What to look for...

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What to look for...

Post  srqstyle on Sun Apr 03, 2011 1:06 am

I am very new to the art of Bonsai, and I am finding out that the more I read about it, the more obsessed I am becoming! I have the 2 Fukien's as my first trees, and I recently planted 16 Chinese elm seeds. Hopefully a few will be viable as future bonsai's. But it will be a few more weeks until I have anything else to post about them. So I am getting experience with bonsai started from seed, but I would like to try my hand at starting bonsai from nursery stock or wild specimens. Any suggestions for a good beginners choice of plant? I like the look of trees like Fukiens, Elm's, Maples, ficus, etc. I also like pines and other types of coniferous evergreens, but the length of time it takes for a black pine or juniper to acquire the weathered "story-telling" appearance of a gorgeous old bonsai might be too much for me this early in my Bonsai experience. I would love to hear any suggestions of a tree that matures nicely at a younger age and will need regular attention to detail (this will help me hone my skills Smile) Pictures of other users specimens would be nice to see as well. Thanks for your input!!!

srqstyle
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Re: What to look for...

Post  luc tran on Sun Apr 03, 2011 1:16 am

Hello there and welcome to the art. I think the plant choices that you have picked out are excellent choices. Take good care of them and learn.

Luc

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Re: What to look for...

Post  srqstyle on Sun Apr 03, 2011 1:17 am

Thanks Luc!!! Smile

srqstyle
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Re: What to look for...

Post  Guest on Sun Apr 03, 2011 2:06 am

Hi.

Your choice of starter trees specially elms, fukien tea, and ficus are perfect for starting up. If you are looking for a long term relationship with your starter trees, and planning to buy ficus for example, always look for trees even the small ones with lower branch growths, good root spread no matter how small will be beneficial in the future and healthy looking leaves is also a good sign.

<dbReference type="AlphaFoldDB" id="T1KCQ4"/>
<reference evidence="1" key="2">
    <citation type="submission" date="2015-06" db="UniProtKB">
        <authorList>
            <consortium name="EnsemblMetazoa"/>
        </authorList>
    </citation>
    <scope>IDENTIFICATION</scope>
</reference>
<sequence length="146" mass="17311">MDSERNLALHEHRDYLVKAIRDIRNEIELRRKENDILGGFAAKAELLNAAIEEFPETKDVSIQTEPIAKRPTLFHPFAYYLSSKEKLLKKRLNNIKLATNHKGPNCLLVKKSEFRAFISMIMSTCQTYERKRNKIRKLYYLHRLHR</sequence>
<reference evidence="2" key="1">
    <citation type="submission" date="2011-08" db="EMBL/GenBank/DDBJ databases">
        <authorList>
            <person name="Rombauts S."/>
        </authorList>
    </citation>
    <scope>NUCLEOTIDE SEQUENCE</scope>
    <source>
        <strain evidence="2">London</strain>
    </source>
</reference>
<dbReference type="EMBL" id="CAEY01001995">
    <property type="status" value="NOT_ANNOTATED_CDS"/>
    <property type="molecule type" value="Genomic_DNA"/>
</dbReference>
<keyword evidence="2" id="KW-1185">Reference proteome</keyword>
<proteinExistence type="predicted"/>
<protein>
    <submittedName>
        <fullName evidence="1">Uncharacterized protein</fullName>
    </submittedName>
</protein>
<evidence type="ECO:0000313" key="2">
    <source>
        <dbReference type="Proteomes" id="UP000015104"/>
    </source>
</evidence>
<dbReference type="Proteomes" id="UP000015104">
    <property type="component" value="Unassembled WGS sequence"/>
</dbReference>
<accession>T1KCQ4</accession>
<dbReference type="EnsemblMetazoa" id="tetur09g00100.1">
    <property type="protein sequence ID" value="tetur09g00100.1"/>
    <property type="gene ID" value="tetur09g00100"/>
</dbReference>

"Mallsai" Chinese elms are good for practicing too.
Good luck with your new hobby and welcome! take it slowlyat first. and read more...and drop by at IBC very often, it will help you a lot.

regards,
jun

Smile

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Re: What to look for...

Post  srqstyle on Sun Apr 03, 2011 2:46 am

Thanks for the advice Jun. I will take my time, and learn as much as I can about growing techniques. So far, everyone on IBC has been super helpful. Thanks everyone!

srqstyle
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Re: What to look for...

Post  Mr. Moody on Sun Apr 03, 2011 3:24 am

Srqstyle,
There is also stuff you might be able to find at your local big box type graden center or local nursery. Not sure what they have down in Florida, but here in N. Carolina there are always Boxwoods, Hollies, and Junipers (sargents, parsons etc, not the preferred bonsai varieties but Junipers none the less). There are also sometimes plants like Cotoneasters, various fruit trees (although usually with high ugly grafts) etc. They might never make a show stopping display piece but you got to get your fingers dirty somehow, and like you said in one of your other threads, "beauty is in the eye of the beholder.".